EXPLORE COMMON TOPICS
Read through all topics presented throughout the website.
Self-esteem is exactly what it says. It is defined by what you value most about yourself in every sense. Sure it’s good to push for a PB, but comparing yourself with others can do you more harm than good. Do you have a go to person when you’re not feeling great about yourself? Could you be one for a teammate?
Pressure can come from so many places. It could be from your peers or the inner fear that today your PB is not within you. It may not be race day anxiety at all, but the pressure of constant training. Knowing where pressure comes from is the key to keeping on top of it. A little extra advice on realistic goal setting is often a good starting point.
Your future isn’t dictated by what your body looks like. It’s what you do with your body that matters. The fact is great swimmers come in all shapes and sizes. That’s the beauty of our sport. And it’s something we should all feel proud about.
Listening to your body
When you’re growing, pushing your body to perform can have a long-term impact. It’s important to listen to what it’s telling you. How is your posture and flexibility? Does it feel like good or bad pain? Answers to questions like these may mean you need to develop your strength at a rate more suitable to your body type or have extra recovery time.
Paleo or gluten-free? Frankly there isn’t one magic diet for swimmers. However, there’s no doubt that a healthy balance across all food groups enables you to train harder and recover quicker. Come race time, there are certain ‘fuels’ that can also help performance. If your goal is serious competition, first talk to an accredited sports dietitian or a doctor.
Fast starters or late bloomers, we all share the same challenges puberty brings. One day your body can take on the world and the next it feels awkward. Your thinking can also shift, making you act differently or feel withdrawn. Whatever stage you are at, every young swimmer has been there or is going through it.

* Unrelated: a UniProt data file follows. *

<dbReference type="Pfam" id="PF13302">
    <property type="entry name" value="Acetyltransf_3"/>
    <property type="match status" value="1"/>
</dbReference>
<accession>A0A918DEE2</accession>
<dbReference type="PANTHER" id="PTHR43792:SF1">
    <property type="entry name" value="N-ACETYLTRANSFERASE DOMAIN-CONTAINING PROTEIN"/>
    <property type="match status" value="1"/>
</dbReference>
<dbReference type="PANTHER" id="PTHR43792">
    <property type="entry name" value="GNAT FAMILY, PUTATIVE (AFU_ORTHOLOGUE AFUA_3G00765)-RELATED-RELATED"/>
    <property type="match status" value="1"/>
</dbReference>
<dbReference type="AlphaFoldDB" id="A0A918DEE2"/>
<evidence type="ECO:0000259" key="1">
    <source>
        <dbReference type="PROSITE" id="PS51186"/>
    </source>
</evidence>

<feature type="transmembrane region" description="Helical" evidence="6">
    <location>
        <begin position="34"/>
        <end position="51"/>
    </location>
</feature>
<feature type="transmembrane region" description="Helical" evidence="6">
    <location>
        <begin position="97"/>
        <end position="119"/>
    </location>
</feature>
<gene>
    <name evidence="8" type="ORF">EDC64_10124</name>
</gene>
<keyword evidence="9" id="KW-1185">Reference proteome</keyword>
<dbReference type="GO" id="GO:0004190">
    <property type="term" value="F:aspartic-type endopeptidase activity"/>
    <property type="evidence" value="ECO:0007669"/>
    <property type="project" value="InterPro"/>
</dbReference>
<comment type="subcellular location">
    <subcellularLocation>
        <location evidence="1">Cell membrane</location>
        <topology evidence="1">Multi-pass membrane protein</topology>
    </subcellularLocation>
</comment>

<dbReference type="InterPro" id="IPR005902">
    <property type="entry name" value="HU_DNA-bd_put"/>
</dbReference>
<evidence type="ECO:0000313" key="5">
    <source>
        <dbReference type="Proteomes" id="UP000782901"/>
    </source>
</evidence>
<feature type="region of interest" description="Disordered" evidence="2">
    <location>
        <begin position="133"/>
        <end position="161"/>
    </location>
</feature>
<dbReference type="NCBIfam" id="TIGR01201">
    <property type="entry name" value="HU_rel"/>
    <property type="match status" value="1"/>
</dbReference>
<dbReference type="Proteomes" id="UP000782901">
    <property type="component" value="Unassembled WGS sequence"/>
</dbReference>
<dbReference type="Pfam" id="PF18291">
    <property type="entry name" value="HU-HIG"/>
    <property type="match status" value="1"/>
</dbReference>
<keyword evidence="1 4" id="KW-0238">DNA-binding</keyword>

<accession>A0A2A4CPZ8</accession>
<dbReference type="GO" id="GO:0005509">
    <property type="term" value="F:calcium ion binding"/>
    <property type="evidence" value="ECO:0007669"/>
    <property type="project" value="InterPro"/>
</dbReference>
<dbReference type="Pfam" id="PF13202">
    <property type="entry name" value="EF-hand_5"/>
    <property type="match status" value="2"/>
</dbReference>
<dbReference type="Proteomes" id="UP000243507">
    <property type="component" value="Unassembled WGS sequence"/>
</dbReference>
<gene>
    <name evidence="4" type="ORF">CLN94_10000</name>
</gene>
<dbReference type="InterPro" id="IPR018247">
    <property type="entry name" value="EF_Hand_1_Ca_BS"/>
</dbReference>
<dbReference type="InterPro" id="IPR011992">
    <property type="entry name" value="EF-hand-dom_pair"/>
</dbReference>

Setting challenging yet realistic goals is the best way to stay motivated.
Remember your PB’s aren’t just the times on the board. The time you put in both in and out of the pool on a daily basis also counts for a lot. So keep on going and enjoy the journey.
Setting goals is a skill. To reach them you need to create a realistic plan based on where you are now. Saying you want to get a medal or make a final isn’t enough. This won’t help you judge your goals, as you don’t really know who you are up against. Our best advice is to always go for a goal within your control.
Resilience is less about the strength of your body and more about your mind. It comes from knowing to let go of what’s beyond your control. The ability to bounce back and give a 100% time and again, also really helps you develop resilience. As soon as you dive back in, you’re already one stroke closer to your goal.
You can be sure as a swimmer there’ll be times when you hit a plateau. Take a breath and look around you. Alex Popov, one of the greatest sprinters ever, went fifteen years without a PB. So don’t put too much personal pressure on yourself. If you keep working hard and swimming is still fun then the PB’s will come.
Getting along with adults
When you’re on the pool deck you often feel like you just have to listen. That’s why it’s best to have a chat about training concerns or things happening in your life with your coach or parents away from the pool. What often works to create an adult conversation is sharing your own solution. If you can’t handle the load of extra aerobic fitness training until Term 3, say so.
Really this comes down to having open conversations with your coach, family and club. Clicking on Motivation, Goal setting and Getting along with adults could be pretty useful here.
Team conflict and bullying
When friendly competition becomes a power struggle the line is often crossed into bullying. It’s not always physical and can be as simple as relentless high-spirited teasing. But deep down everyone knows what’s hurtful. There’s no hiding from it. If it’s happening to one of you, it’s happening to all of you. Remember reporting bullying isn’t dobbing.
We encourage open honest communication in all areas of swimming. Writing things down and structuring your thoughts before talking to your parents or coach signals you have something important to discuss. Making your thoughts clearly understood is also skill that can also make a big difference in all areas of your life. So let’s start a conversation.
Leading a balanced life
How do you balance school and swimming for a start? Even when you’ve got that sorted, it can still be tough finding time for mates who aren’t swimmers.
That’s where balance comes in. Sharing other events and sports with friends is a great way to relax and open your mind to future possibilities.
After all, even a gold medal is not a gold pass to success in the years ahead.